Relax folks, am not sending you back to Mathematics school to tackle some insane formulae.
“It’s A Mad Mad Mad Mad World” was an extremely hilarious movie of the mid-1960s. It was rather long and windy, with one goofed turn leading to yet another.
One of two notable scenes depicted the bad guy (who had the treasure) meeting with an accident, and died – with the fellow shown to literally kick a bucket downhill.
The second memorable scene involved the mother-in-law who smugly put a bunch of keys into her bra and challenged the guys to get them. So they grabbed her by the legs and turned her upside down and shook her until the keys fell out.
Finally the mystery of “W” was revealed at a site where 4 palm trees grew up in that formation.
Reminiscing here the exploits of Tarzan — Lord Of The Jungle — and his mate, Jane !
Unlike modern young men who go namby-pamby down onto their knees in public places with RM200 bouquets to win the hand of their heart throbs, our Ape-man simply swept his Lady Love off her feet – before she had a chance to figure out what was happening ! Wow, such Wild and Raw Romanticism !
And he carried her on his shoulder lest her dainty feet be bruised by the untamed flora of the jungle. Such chivalry is not to be found again in our modern society. And they lived happily ever after, swinging from tree-to-tree, with that primeval celebratory chorus reverberating through the green canopy.
To this date I still think Johnny Weissmuller and Maureen O’Sullivan were the best pair for the act.
This animated “3D cartoon” series, released at the turn of the century (late 1990s) quickly gained a cult status among kids and even adults.
Yes, it was the Teletubbies. The four cutesy characters with equally chubby pot bellies in soft-toy outfits of Yellow, Green, Purple and Red were a huge draw.
Never mind if there was nothing intelligible in their “conversations” – it proved to the world that spouting gibberish could generate tons of money. Actually the show was quite a therapeutic relaxation – especially after a hard day’s work in the office – putting the brain on idiot mode for an hour or so.
Eh-Oh! Have I just used the wrong words?
Hah, during that time, this “Eh-Oh” exclamation became the favourite utterance in my home. We even called each other by the names of Tinky Winky, Dipsy, Laa-laa and Po.
As CRT Television maxed out in size about 15 years ago (at 33″), manufacturers sought new technologies for larger screens. One of them was the Rear Projection TV.
However to me, it was at best a desperate attempt to squeeze the last drop of juice from an antiquated set of know-how. The screens were large, no doubt; with sizes going up to 60 inches diagonal (maybe even larger). But they were huge boxes. And the resolution, clarity and contrast were poor, to say the least. Perhaps there was consolation to the owners who could demonstrably and unmistakably prove to their neighbours and visitors that they were people who could see the big picture….LOL.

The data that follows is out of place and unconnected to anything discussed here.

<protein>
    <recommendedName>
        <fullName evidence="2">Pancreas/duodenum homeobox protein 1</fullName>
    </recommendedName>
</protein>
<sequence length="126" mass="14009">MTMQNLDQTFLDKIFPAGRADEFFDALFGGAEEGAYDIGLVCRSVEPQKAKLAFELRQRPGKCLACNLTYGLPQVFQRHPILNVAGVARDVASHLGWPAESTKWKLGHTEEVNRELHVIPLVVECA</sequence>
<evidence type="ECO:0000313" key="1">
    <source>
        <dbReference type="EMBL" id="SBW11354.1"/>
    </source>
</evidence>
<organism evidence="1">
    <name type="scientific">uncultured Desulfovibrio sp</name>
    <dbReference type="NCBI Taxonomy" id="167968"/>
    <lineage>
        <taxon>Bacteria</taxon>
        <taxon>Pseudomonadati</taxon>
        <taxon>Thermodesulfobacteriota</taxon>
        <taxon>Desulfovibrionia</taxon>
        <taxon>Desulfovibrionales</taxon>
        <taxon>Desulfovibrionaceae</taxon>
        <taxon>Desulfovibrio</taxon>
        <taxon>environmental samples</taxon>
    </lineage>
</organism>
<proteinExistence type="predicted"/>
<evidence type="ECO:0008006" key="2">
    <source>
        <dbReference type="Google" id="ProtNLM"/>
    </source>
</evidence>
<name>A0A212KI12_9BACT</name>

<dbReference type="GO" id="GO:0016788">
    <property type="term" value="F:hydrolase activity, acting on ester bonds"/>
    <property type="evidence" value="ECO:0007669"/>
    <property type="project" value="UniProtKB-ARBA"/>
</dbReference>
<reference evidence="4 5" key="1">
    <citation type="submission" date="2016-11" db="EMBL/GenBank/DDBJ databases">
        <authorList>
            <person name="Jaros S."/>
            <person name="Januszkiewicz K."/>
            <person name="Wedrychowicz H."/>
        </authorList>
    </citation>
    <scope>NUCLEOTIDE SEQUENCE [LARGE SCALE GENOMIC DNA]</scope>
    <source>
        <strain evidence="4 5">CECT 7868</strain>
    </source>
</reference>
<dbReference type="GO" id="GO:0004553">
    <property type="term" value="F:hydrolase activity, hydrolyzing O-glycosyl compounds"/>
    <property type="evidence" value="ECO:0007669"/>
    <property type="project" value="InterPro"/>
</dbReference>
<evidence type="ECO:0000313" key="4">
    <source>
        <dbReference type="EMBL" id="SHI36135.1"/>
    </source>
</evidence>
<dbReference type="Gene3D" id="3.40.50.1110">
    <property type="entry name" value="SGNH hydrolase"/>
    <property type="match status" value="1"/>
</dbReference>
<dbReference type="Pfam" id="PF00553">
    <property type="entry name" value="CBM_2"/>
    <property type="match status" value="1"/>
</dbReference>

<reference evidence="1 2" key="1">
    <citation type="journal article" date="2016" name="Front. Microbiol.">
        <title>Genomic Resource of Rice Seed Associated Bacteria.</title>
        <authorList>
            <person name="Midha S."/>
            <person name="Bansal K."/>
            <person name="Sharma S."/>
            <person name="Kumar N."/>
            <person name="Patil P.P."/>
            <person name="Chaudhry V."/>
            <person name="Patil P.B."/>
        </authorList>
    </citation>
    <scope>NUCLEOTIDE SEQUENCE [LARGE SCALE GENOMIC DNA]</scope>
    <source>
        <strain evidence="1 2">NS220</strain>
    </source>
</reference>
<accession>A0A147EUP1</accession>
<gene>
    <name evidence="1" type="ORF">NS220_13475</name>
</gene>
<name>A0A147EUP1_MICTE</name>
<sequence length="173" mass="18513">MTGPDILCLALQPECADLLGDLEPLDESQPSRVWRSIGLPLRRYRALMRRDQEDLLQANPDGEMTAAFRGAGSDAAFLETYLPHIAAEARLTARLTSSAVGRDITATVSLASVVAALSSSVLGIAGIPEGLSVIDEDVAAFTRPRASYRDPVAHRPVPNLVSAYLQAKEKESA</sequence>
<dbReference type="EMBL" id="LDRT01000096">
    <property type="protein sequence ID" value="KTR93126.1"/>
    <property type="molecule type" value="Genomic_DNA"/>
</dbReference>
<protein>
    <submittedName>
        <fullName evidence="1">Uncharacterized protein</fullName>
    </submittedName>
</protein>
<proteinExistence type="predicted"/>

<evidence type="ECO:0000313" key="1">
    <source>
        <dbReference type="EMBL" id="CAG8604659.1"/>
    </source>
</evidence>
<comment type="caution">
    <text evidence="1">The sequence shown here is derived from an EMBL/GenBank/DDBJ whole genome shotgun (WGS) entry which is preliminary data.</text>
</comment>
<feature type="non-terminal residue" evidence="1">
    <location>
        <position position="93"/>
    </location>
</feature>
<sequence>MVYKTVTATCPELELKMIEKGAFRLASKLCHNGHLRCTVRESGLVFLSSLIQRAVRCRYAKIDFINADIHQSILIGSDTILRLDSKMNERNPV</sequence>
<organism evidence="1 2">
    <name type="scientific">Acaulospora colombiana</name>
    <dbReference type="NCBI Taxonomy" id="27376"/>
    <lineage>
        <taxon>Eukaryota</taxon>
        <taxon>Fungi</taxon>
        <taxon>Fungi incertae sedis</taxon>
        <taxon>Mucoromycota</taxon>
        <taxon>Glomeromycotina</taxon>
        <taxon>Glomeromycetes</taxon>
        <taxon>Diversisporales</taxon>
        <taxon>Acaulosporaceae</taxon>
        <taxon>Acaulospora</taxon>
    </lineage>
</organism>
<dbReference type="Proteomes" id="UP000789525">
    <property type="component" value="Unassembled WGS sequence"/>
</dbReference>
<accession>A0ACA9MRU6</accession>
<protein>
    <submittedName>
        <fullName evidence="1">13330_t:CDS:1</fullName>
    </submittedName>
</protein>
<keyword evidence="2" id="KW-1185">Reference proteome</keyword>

I contemplated buying a set before, but the thought of having an Incredible Bulk of a box eating up half my living room was simply unbearable.
But they had the last laugh..all the way to the bank…after fishing out our hard-earned money while we ‘pretended’ not to know it. Apa nak buat ? Life was kinda tough in those days (as compared to today) and therapeutic hardship diversions were few and far in between.
As the poor folks soaked in their favorite reality-escape fixes and got their hallucinatory-cum-delusionary highs, operators in the backroom were busy spinning reels of film.
No regrets though, we enjoyed many epic movies that were screened in the Rexes, Capitols, Odeons, Cathays, etc, and many people went gaga over the movie stars, both males and females.
Those were the heydays of the big-screen duo, viz., Cathay and Shaw. Shaw was a much larger outfit, with dozens of many cinemas throughout Malaysia and Singapore.
It happened in 1968 or so. Succumbing to the sweet persuasion of a Rediffusion salesman, we subscribed to this novel “Cable Audio” entertainment service, for a grand sum of RM7 per month.
Installation came with a speaker box and a 2-channel selector/volume control switch. Channel A was called the Gold Network and B, the Silver Network.
Habis lah ! Thenceforth we were held hostage by the numerous (more like endless) highly addictive stories, talk shows and fabulous songs & music, in Hokkien, Cantonese, Teochew and English. (Can’t remember if there were Malay or Tamil programs).
That notwithstanding, all the silver tales and golden fables could not fend off the onslaught of competing technologies, and also failed to satiate ever-changing entertainment cravings. I believe the service has ceased; but memories linger.
My friends asked me whether I have watched The Phantom of the Opera – I said I started to watch only perhaps about 30 years ago, and ever since I have been watching it or them almost like once a week or so. LOLX !
On quite many occasions, I got startled when the actress showed up unexpectedly as I walked into my bedroom or bathroom. I fell off my bed during the first encounter.
Years later, ever since my daughter got out of school, I got to see more episodes on two different channels now……
In any case, I prefer the Contemporary to the Classic…hehehe